Chicago technically requires property owners to clear snow from their sidewalks, but enforcement of this law is spotty. Unfortunately the sidewalks in front of vacant lots or construction projects, as well as on bridges and near viaducts (the Chicago Department of Transportation is responsible for maintaining those) often doesn’t get cleared at all. Although there have been petitions for municipal sidewalk snow clearance by advocacy groups like Better Streets Chicago, this has not happened yet, so we continue to rely on property owners to do the right thing.

An iced-over sidewalk. Photo: Ruth Rosas
An iced-over sidewalk. Photo: Ruth Rosas

Once you learn how to dress for cold-weather cycling (layers!), two of the keys to successfully biking through the Chicago winter are knowing which streets will likely be clear, and avoiding newly-formed potholes.

Since I commute by bike on most days, I decided to document the roadway conditions in various predominantly-Latine neighborhoods throughout the winter months. A few snowfalls have occurred this winter, and I visited communities on the Southwest and Northwest sides afterwards to see how quickly local main streets were cleared, and check on the status of the bike lanes. Next time it snows, I plan to ride down further south and explore how well Back of the Yards and East Side bikeways are maintained.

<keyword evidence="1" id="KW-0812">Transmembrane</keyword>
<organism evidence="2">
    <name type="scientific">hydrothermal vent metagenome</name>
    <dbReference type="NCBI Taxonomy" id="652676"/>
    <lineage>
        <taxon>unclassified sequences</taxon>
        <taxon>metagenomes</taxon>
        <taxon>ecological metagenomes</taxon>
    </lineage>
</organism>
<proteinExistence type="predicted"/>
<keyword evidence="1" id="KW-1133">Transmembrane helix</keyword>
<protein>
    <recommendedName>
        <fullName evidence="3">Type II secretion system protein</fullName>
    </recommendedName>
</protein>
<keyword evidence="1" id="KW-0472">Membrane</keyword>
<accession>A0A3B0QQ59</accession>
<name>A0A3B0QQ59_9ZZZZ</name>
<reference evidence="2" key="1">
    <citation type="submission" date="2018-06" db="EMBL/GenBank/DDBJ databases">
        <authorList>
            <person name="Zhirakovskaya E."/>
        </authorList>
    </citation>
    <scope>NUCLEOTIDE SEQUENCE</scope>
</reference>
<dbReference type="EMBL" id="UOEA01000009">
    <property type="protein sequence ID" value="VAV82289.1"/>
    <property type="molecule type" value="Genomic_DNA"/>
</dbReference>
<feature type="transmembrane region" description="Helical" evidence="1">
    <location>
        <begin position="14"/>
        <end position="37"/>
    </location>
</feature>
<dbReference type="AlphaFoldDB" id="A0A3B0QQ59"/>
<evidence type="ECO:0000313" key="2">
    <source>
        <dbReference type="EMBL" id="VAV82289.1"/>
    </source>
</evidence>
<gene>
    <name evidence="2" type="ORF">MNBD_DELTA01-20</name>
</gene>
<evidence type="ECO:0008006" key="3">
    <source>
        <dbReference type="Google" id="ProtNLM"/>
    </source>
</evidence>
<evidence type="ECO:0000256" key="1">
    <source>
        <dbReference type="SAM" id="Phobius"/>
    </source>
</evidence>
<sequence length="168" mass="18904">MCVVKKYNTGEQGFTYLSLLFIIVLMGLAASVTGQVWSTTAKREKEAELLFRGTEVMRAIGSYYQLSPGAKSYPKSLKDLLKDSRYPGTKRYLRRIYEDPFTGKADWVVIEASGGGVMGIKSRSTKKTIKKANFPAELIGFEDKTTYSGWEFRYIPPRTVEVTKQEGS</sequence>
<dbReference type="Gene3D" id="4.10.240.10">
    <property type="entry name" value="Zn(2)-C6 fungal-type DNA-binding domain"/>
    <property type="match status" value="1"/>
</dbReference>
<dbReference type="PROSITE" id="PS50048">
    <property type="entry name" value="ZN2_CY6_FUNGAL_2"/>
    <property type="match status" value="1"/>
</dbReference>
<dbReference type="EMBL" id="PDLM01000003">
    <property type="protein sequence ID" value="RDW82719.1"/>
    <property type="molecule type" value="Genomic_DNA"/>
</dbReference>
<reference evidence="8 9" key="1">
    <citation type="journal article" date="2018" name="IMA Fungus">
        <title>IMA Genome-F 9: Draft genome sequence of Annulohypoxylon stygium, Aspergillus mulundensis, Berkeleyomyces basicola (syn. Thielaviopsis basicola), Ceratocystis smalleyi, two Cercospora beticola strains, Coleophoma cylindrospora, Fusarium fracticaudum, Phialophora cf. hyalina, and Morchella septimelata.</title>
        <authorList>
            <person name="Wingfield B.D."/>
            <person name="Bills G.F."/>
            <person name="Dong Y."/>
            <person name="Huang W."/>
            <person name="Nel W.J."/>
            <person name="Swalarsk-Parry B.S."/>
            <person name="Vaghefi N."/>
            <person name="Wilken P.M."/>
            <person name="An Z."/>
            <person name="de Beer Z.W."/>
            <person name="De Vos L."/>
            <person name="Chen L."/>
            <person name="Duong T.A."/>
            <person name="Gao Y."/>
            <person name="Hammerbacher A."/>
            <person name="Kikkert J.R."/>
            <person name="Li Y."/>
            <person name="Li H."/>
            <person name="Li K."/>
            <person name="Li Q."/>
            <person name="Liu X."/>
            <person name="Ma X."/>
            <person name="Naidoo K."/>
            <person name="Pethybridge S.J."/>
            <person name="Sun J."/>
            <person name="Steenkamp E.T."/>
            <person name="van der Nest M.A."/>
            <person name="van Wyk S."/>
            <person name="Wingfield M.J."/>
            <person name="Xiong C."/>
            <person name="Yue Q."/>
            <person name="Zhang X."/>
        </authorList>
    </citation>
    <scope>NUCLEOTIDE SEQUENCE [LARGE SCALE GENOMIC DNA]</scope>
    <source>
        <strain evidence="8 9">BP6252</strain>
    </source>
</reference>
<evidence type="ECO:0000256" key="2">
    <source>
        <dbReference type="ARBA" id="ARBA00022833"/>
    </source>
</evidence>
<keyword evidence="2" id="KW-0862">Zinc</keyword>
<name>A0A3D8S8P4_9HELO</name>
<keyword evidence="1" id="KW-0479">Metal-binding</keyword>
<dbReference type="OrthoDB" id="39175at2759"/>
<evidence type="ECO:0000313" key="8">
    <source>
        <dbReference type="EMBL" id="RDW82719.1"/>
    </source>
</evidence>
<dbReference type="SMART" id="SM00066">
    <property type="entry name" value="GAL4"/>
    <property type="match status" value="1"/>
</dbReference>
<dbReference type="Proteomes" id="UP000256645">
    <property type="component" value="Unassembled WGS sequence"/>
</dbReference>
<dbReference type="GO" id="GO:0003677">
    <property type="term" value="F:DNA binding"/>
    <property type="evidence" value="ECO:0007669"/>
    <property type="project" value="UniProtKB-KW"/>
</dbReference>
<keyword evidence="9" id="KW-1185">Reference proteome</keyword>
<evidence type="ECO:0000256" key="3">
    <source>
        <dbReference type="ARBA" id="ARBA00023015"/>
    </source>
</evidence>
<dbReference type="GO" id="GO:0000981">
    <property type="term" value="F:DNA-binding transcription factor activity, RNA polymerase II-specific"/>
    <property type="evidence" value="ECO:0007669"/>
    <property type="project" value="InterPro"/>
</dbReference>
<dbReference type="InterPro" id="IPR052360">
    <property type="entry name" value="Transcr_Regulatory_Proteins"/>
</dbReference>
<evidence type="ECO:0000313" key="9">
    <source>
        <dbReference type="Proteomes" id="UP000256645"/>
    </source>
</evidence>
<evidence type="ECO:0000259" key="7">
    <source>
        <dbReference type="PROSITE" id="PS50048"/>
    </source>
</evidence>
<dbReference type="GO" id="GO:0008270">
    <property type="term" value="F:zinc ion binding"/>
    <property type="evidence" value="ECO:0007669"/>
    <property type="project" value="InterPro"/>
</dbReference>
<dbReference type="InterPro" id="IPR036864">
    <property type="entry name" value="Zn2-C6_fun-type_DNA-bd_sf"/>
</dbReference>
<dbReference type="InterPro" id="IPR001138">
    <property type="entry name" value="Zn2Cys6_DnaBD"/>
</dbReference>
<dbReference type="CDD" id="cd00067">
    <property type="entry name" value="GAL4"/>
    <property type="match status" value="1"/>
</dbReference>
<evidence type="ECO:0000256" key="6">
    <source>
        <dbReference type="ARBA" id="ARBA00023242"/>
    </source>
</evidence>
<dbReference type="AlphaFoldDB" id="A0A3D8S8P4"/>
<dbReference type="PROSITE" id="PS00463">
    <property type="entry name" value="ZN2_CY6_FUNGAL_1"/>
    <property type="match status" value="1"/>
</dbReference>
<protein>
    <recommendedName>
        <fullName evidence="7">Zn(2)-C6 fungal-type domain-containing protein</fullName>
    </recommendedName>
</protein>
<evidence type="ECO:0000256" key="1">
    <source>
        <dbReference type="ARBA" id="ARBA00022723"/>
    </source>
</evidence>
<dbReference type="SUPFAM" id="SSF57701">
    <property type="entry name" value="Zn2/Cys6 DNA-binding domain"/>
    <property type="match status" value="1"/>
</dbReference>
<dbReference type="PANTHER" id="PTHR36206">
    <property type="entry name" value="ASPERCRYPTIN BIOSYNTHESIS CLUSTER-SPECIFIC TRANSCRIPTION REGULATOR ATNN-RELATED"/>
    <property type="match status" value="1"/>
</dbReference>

As expected, after snowfalls and/or freezing temperatures, the roadways were harder to navigate. A few times this year we have been unlucky in that bitterly cold temperatures set in right after a snowfall. When that happens, if roads and sidewalks are not cleared quickly enough, the snow quickly ices over.

I found that in most parts of the city, if the bike lane is paint-only, it tends to be cleared with the rest of the roadway. However, I saw a few streets where the snow was pushed into the parking lane, and spilled over into the unprotected bike lane.